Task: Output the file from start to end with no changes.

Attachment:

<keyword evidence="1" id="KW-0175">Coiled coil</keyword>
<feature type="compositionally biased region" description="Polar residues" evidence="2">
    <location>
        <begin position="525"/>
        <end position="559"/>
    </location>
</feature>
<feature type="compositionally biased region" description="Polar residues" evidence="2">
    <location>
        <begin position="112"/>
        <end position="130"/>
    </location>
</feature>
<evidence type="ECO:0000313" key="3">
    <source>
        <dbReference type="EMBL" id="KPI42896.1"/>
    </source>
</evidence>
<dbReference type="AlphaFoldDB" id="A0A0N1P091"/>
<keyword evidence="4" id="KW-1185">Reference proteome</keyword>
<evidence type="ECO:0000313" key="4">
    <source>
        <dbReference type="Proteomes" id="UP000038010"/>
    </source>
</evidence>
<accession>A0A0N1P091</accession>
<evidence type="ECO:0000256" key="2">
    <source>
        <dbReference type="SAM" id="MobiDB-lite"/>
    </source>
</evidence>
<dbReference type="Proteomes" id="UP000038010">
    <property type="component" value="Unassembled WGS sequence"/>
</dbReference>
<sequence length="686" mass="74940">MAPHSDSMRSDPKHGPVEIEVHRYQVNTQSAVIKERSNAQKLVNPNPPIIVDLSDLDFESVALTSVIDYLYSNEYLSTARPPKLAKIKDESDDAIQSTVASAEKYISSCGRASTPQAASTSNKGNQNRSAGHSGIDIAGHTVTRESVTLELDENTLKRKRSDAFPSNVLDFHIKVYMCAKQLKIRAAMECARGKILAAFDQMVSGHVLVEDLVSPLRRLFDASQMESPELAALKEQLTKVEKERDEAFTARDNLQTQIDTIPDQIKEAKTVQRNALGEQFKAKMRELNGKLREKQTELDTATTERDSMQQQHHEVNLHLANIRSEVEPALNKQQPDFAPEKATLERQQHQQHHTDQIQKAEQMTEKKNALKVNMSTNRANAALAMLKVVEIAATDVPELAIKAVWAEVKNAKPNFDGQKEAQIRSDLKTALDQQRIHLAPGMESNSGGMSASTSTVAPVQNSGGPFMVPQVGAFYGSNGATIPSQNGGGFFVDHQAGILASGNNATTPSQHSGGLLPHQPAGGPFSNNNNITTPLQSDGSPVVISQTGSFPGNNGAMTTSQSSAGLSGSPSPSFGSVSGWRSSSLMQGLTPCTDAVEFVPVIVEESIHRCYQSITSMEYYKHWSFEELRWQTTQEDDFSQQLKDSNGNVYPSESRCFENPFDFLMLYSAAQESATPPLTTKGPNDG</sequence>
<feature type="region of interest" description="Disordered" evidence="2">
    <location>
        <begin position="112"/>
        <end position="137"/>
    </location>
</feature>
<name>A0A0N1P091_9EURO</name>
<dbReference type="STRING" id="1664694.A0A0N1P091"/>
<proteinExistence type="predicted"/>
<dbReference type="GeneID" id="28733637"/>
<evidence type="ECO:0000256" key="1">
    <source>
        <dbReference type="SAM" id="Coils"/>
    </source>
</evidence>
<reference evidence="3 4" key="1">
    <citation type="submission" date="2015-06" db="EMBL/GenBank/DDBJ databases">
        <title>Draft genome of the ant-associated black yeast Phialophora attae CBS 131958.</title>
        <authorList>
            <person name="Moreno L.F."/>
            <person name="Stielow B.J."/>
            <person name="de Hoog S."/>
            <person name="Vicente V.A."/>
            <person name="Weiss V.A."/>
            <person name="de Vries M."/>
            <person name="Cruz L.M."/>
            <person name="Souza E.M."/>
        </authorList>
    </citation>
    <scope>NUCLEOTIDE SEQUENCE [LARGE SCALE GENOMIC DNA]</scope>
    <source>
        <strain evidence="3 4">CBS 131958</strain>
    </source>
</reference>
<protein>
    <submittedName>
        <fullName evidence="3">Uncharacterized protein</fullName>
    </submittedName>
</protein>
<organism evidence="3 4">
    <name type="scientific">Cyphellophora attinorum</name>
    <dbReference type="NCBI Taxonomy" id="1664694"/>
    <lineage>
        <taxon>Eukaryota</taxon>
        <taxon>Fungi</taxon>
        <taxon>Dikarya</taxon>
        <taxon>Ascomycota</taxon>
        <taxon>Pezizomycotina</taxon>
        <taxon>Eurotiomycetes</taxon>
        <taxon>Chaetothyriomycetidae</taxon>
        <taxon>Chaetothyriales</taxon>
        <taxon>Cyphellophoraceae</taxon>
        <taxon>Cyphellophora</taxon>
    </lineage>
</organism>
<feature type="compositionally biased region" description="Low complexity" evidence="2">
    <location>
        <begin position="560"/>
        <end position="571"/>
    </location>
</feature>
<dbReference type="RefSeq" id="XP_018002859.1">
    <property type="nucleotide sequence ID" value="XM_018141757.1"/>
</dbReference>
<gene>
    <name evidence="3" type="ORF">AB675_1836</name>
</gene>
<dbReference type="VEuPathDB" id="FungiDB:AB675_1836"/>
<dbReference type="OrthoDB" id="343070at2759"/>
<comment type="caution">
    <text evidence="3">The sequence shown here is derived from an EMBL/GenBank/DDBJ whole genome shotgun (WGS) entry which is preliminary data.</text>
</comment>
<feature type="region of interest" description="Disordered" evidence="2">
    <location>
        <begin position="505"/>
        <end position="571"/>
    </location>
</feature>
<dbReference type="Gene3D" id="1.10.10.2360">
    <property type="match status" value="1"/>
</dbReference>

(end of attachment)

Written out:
<keyword evidence="1" id="KW-0175">Coiled coil</keyword>
<feature type="compositionally biased region" description="Polar residues" evidence="2">
    <location>
        <begin position="525"/>
        <end position="559"/>
    </location>
</feature>
<feature type="compositionally biased region" description="Polar residues" evidence="2">
    <location>
        <begin position="112"/>
        <end position="130"/>
    </location>
</feature>
<evidence type="ECO:0000313" key="3">
    <source>
        <dbReference type="EMBL" id="KPI42896.1"/>
    </source>
</evidence>
<dbReference type="AlphaFoldDB" id="A0A0N1P091"/>
<keyword evidence="4" id="KW-1185">Reference proteome</keyword>
<evidence type="ECO:0000313" key="4">
    <source>
        <dbReference type="Proteomes" id="UP000038010"/>
    </source>
</evidence>
<accession>A0A0N1P091</accession>
<evidence type="ECO:0000256" key="2">
    <source>
        <dbReference type="SAM" id="MobiDB-lite"/>
    </source>
</evidence>
<dbReference type="Proteomes" id="UP000038010">
    <property type="component" value="Unassembled WGS sequence"/>
</dbReference>
<sequence length="686" mass="74940">MAPHSDSMRSDPKHGPVEIEVHRYQVNTQSAVIKERSNAQKLVNPNPPIIVDLSDLDFESVALTSVIDYLYSNEYLSTARPPKLAKIKDESDDAIQSTVASAEKYISSCGRASTPQAASTSNKGNQNRSAGHSGIDIAGHTVTRESVTLELDENTLKRKRSDAFPSNVLDFHIKVYMCAKQLKIRAAMECARGKILAAFDQMVSGHVLVEDLVSPLRRLFDASQMESPELAALKEQLTKVEKERDEAFTARDNLQTQIDTIPDQIKEAKTVQRNALGEQFKAKMRELNGKLREKQTELDTATTERDSMQQQHHEVNLHLANIRSEVEPALNKQQPDFAPEKATLERQQHQQHHTDQIQKAEQMTEKKNALKVNMSTNRANAALAMLKVVEIAATDVPELAIKAVWAEVKNAKPNFDGQKEAQIRSDLKTALDQQRIHLAPGMESNSGGMSASTSTVAPVQNSGGPFMVPQVGAFYGSNGATIPSQNGGGFFVDHQAGILASGNNATTPSQHSGGLLPHQPAGGPFSNNNNITTPLQSDGSPVVISQTGSFPGNNGAMTTSQSSAGLSGSPSPSFGSVSGWRSSSLMQGLTPCTDAVEFVPVIVEESIHRCYQSITSMEYYKHWSFEELRWQTTQEDDFSQQLKDSNGNVYPSESRCFENPFDFLMLYSAAQESATPPLTTKGPNDG</sequence>
<feature type="region of interest" description="Disordered" evidence="2">
    <location>
        <begin position="112"/>
        <end position="137"/>
    </location>
</feature>
<name>A0A0N1P091_9EURO</name>
<dbReference type="STRING" id="1664694.A0A0N1P091"/>
<proteinExistence type="predicted"/>
<dbReference type="GeneID" id="28733637"/>
<evidence type="ECO:0000256" key="1">
    <source>
        <dbReference type="SAM" id="Coils"/>
    </source>
</evidence>
<reference evidence="3 4" key="1">
    <citation type="submission" date="2015-06" db="EMBL/GenBank/DDBJ databases">
        <title>Draft genome of the ant-associated black yeast Phialophora attae CBS 131958.</title>
        <authorList>
            <person name="Moreno L.F."/>
            <person name="Stielow B.J."/>
            <person name="de Hoog S."/>
            <person name="Vicente V.A."/>
            <person name="Weiss V.A."/>
            <person name="de Vries M."/>
            <person name="Cruz L.M."/>
            <person name="Souza E.M."/>
        </authorList>
    </citation>
    <scope>NUCLEOTIDE SEQUENCE [LARGE SCALE GENOMIC DNA]</scope>
    <source>
        <strain evidence="3 4">CBS 131958</strain>
    </source>
</reference>
<protein>
    <submittedName>
        <fullName evidence="3">Uncharacterized protein</fullName>
    </submittedName>
</protein>
<organism evidence="3 4">
    <name type="scientific">Cyphellophora attinorum</name>
    <dbReference type="NCBI Taxonomy" id="1664694"/>
    <lineage>
        <taxon>Eukaryota</taxon>
        <taxon>Fungi</taxon>
        <taxon>Dikarya</taxon>
        <taxon>Ascomycota</taxon>
        <taxon>Pezizomycotina</taxon>
        <taxon>Eurotiomycetes</taxon>
        <taxon>Chaetothyriomycetidae</taxon>
        <taxon>Chaetothyriales</taxon>
        <taxon>Cyphellophoraceae</taxon>
        <taxon>Cyphellophora</taxon>
    </lineage>
</organism>
<feature type="compositionally biased region" description="Low complexity" evidence="2">
    <location>
        <begin position="560"/>
        <end position="571"/>
    </location>
</feature>
<dbReference type="RefSeq" id="XP_018002859.1">
    <property type="nucleotide sequence ID" value="XM_018141757.1"/>
</dbReference>
<gene>
    <name evidence="3" type="ORF">AB675_1836</name>
</gene>
<dbReference type="VEuPathDB" id="FungiDB:AB675_1836"/>
<dbReference type="OrthoDB" id="343070at2759"/>
<comment type="caution">
    <text evidence="3">The sequence shown here is derived from an EMBL/GenBank/DDBJ whole genome shotgun (WGS) entry which is preliminary data.</text>
</comment>
<feature type="region of interest" description="Disordered" evidence="2">
    <location>
        <begin position="505"/>
        <end position="571"/>
    </location>
</feature>
<dbReference type="Gene3D" id="1.10.10.2360">
    <property type="match status" value="1"/>
</dbReference>